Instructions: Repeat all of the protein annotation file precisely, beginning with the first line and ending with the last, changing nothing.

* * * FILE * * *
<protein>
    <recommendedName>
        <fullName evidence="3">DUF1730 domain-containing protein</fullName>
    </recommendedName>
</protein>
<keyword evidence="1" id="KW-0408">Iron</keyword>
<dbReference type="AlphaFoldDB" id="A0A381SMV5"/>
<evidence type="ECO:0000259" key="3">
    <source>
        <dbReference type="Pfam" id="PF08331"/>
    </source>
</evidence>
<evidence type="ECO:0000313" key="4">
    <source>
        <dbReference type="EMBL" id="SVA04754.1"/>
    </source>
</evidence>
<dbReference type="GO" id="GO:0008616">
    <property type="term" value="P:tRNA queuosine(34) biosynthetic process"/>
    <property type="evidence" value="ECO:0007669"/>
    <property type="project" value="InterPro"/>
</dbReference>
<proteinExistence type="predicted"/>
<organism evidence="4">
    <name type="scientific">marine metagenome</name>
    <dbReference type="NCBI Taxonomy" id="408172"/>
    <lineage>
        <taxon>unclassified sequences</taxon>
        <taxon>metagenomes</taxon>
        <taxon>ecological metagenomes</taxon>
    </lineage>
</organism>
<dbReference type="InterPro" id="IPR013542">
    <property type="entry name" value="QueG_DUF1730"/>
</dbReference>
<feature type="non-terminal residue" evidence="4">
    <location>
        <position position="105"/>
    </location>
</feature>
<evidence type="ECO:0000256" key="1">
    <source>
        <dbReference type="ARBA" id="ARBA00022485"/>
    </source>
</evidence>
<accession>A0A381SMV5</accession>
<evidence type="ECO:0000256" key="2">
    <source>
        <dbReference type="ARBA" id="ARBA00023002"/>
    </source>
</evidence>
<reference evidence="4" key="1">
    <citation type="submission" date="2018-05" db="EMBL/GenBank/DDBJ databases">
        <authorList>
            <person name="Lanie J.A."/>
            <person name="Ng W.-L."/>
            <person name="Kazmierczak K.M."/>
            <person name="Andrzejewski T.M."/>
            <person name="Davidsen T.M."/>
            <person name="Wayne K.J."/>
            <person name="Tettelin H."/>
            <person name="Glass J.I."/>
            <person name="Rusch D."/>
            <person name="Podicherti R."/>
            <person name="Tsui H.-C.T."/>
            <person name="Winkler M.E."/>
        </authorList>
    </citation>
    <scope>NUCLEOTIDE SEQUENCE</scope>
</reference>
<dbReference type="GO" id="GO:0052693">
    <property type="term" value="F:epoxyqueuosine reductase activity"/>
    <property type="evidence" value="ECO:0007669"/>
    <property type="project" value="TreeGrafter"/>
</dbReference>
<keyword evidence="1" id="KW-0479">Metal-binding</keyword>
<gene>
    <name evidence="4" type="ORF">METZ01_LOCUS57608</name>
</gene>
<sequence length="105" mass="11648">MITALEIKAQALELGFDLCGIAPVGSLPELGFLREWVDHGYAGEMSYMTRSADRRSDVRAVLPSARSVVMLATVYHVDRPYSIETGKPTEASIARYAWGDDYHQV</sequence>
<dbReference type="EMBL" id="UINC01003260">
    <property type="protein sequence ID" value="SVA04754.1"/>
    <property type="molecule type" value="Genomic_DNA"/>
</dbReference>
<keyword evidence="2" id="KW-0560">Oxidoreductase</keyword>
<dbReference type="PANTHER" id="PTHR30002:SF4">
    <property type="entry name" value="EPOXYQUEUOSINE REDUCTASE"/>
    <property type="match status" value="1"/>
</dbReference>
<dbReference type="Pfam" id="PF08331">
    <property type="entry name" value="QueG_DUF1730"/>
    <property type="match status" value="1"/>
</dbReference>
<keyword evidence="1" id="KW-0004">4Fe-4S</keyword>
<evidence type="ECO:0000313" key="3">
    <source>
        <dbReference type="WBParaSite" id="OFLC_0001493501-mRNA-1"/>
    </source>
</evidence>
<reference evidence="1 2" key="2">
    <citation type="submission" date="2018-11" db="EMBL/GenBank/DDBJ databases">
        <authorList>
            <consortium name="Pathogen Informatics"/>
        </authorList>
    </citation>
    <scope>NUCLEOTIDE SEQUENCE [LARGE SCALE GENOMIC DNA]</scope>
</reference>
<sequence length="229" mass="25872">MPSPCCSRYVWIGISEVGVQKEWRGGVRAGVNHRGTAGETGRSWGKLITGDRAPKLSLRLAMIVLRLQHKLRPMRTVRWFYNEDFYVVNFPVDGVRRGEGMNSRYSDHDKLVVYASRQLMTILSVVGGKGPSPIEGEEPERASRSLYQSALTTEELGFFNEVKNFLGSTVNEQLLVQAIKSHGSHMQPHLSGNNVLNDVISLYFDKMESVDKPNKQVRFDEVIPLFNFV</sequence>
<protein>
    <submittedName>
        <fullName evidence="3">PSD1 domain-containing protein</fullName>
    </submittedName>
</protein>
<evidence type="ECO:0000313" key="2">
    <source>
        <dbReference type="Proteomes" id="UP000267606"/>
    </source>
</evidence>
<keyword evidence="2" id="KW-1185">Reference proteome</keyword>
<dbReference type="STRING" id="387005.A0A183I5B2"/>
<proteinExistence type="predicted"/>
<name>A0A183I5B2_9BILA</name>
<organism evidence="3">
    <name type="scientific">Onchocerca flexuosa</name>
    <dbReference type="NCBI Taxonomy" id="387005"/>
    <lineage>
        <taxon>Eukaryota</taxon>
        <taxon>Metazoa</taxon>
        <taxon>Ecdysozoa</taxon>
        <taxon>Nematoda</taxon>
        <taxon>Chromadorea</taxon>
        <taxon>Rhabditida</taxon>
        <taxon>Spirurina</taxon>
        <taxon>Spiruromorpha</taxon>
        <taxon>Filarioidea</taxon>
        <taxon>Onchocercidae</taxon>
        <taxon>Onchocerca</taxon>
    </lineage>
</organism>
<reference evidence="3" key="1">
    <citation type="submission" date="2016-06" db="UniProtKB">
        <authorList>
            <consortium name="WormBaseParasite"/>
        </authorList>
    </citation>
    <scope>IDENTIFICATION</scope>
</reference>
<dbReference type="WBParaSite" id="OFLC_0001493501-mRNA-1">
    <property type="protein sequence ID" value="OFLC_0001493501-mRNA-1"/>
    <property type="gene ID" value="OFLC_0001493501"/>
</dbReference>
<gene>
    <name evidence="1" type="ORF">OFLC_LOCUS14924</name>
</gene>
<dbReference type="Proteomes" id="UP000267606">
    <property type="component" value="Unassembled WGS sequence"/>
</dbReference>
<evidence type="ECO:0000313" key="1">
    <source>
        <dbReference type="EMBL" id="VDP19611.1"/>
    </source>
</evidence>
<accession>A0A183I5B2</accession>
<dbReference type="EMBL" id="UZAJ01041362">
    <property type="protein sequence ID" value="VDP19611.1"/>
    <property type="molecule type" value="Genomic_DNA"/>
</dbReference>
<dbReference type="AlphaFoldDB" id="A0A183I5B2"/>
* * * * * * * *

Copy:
<protein>
    <recommendedName>
        <fullName evidence="3">DUF1730 domain-containing protein</fullName>
    </recommendedName>
</protein>
<keyword evidence="1" id="KW-0408">Iron</keyword>
<dbReference type="AlphaFoldDB" id="A0A381SMV5"/>
<evidence type="ECO:0000259" key="3">
    <source>
        <dbReference type="Pfam" id="PF08331"/>
    </source>
</evidence>
<evidence type="ECO:0000313" key="4">
    <source>
        <dbReference type="EMBL" id="SVA04754.1"/>
    </source>
</evidence>
<dbReference type="GO" id="GO:0008616">
    <property type="term" value="P:tRNA queuosine(34) biosynthetic process"/>
    <property type="evidence" value="ECO:0007669"/>
    <property type="project" value="InterPro"/>
</dbReference>
<proteinExistence type="predicted"/>
<organism evidence="4">
    <name type="scientific">marine metagenome</name>
    <dbReference type="NCBI Taxonomy" id="408172"/>
    <lineage>
        <taxon>unclassified sequences</taxon>
        <taxon>metagenomes</taxon>
        <taxon>ecological metagenomes</taxon>
    </lineage>
</organism>
<dbReference type="InterPro" id="IPR013542">
    <property type="entry name" value="QueG_DUF1730"/>
</dbReference>
<feature type="non-terminal residue" evidence="4">
    <location>
        <position position="105"/>
    </location>
</feature>
<evidence type="ECO:0000256" key="1">
    <source>
        <dbReference type="ARBA" id="ARBA00022485"/>
    </source>
</evidence>
<accession>A0A381SMV5</accession>
<evidence type="ECO:0000256" key="2">
    <source>
        <dbReference type="ARBA" id="ARBA00023002"/>
    </source>
</evidence>
<reference evidence="4" key="1">
    <citation type="submission" date="2018-05" db="EMBL/GenBank/DDBJ databases">
        <authorList>
            <person name="Lanie J.A."/>
            <person name="Ng W.-L."/>
            <person name="Kazmierczak K.M."/>
            <person name="Andrzejewski T.M."/>
            <person name="Davidsen T.M."/>
            <person name="Wayne K.J."/>
            <person name="Tettelin H."/>
            <person name="Glass J.I."/>
            <person name="Rusch D."/>
            <person name="Podicherti R."/>
            <person name="Tsui H.-C.T."/>
            <person name="Winkler M.E."/>
        </authorList>
    </citation>
    <scope>NUCLEOTIDE SEQUENCE</scope>
</reference>
<dbReference type="GO" id="GO:0052693">
    <property type="term" value="F:epoxyqueuosine reductase activity"/>
    <property type="evidence" value="ECO:0007669"/>
    <property type="project" value="TreeGrafter"/>
</dbReference>
<keyword evidence="1" id="KW-0479">Metal-binding</keyword>
<gene>
    <name evidence="4" type="ORF">METZ01_LOCUS57608</name>
</gene>
<sequence length="105" mass="11648">MITALEIKAQALELGFDLCGIAPVGSLPELGFLREWVDHGYAGEMSYMTRSADRRSDVRAVLPSARSVVMLATVYHVDRPYSIETGKPTEASIARYAWGDDYHQV</sequence>
<dbReference type="EMBL" id="UINC01003260">
    <property type="protein sequence ID" value="SVA04754.1"/>
    <property type="molecule type" value="Genomic_DNA"/>
</dbReference>
<keyword evidence="2" id="KW-0560">Oxidoreductase</keyword>
<dbReference type="PANTHER" id="PTHR30002:SF4">
    <property type="entry name" value="EPOXYQUEUOSINE REDUCTASE"/>
    <property type="match status" value="1"/>
</dbReference>
<dbReference type="Pfam" id="PF08331">
    <property type="entry name" value="QueG_DUF1730"/>
    <property type="match status" value="1"/>
</dbReference>
<keyword evidence="1" id="KW-0004">4Fe-4S</keyword>
<evidence type="ECO:0000313" key="3">
    <source>
        <dbReference type="WBParaSite" id="OFLC_0001493501-mRNA-1"/>
    </source>
</evidence>
<reference evidence="1 2" key="2">
    <citation type="submission" date="2018-11" db="EMBL/GenBank/DDBJ databases">
        <authorList>
            <consortium name="Pathogen Informatics"/>
        </authorList>
    </citation>
    <scope>NUCLEOTIDE SEQUENCE [LARGE SCALE GENOMIC DNA]</scope>
</reference>
<sequence length="229" mass="25872">MPSPCCSRYVWIGISEVGVQKEWRGGVRAGVNHRGTAGETGRSWGKLITGDRAPKLSLRLAMIVLRLQHKLRPMRTVRWFYNEDFYVVNFPVDGVRRGEGMNSRYSDHDKLVVYASRQLMTILSVVGGKGPSPIEGEEPERASRSLYQSALTTEELGFFNEVKNFLGSTVNEQLLVQAIKSHGSHMQPHLSGNNVLNDVISLYFDKMESVDKPNKQVRFDEVIPLFNFV</sequence>
<protein>
    <submittedName>
        <fullName evidence="3">PSD1 domain-containing protein</fullName>
    </submittedName>
</protein>
<evidence type="ECO:0000313" key="2">
    <source>
        <dbReference type="Proteomes" id="UP000267606"/>
    </source>
</evidence>
<keyword evidence="2" id="KW-1185">Reference proteome</keyword>
<dbReference type="STRING" id="387005.A0A183I5B2"/>
<proteinExistence type="predicted"/>
<name>A0A183I5B2_9BILA</name>
<organism evidence="3">
    <name type="scientific">Onchocerca flexuosa</name>
    <dbReference type="NCBI Taxonomy" id="387005"/>
    <lineage>
        <taxon>Eukaryota</taxon>
        <taxon>Metazoa</taxon>
        <taxon>Ecdysozoa</taxon>
        <taxon>Nematoda</taxon>
        <taxon>Chromadorea</taxon>
        <taxon>Rhabditida</taxon>
        <taxon>Spirurina</taxon>
        <taxon>Spiruromorpha</taxon>
        <taxon>Filarioidea</taxon>
        <taxon>Onchocercidae</taxon>
        <taxon>Onchocerca</taxon>
    </lineage>
</organism>
<reference evidence="3" key="1">
    <citation type="submission" date="2016-06" db="UniProtKB">
        <authorList>
            <consortium name="WormBaseParasite"/>
        </authorList>
    </citation>
    <scope>IDENTIFICATION</scope>
</reference>
<dbReference type="WBParaSite" id="OFLC_0001493501-mRNA-1">
    <property type="protein sequence ID" value="OFLC_0001493501-mRNA-1"/>
    <property type="gene ID" value="OFLC_0001493501"/>
</dbReference>
<gene>
    <name evidence="1" type="ORF">OFLC_LOCUS14924</name>
</gene>
<dbReference type="Proteomes" id="UP000267606">
    <property type="component" value="Unassembled WGS sequence"/>
</dbReference>
<evidence type="ECO:0000313" key="1">
    <source>
        <dbReference type="EMBL" id="VDP19611.1"/>
    </source>
</evidence>
<accession>A0A183I5B2</accession>
<dbReference type="EMBL" id="UZAJ01041362">
    <property type="protein sequence ID" value="VDP19611.1"/>
    <property type="molecule type" value="Genomic_DNA"/>
</dbReference>
<dbReference type="AlphaFoldDB" id="A0A183I5B2"/>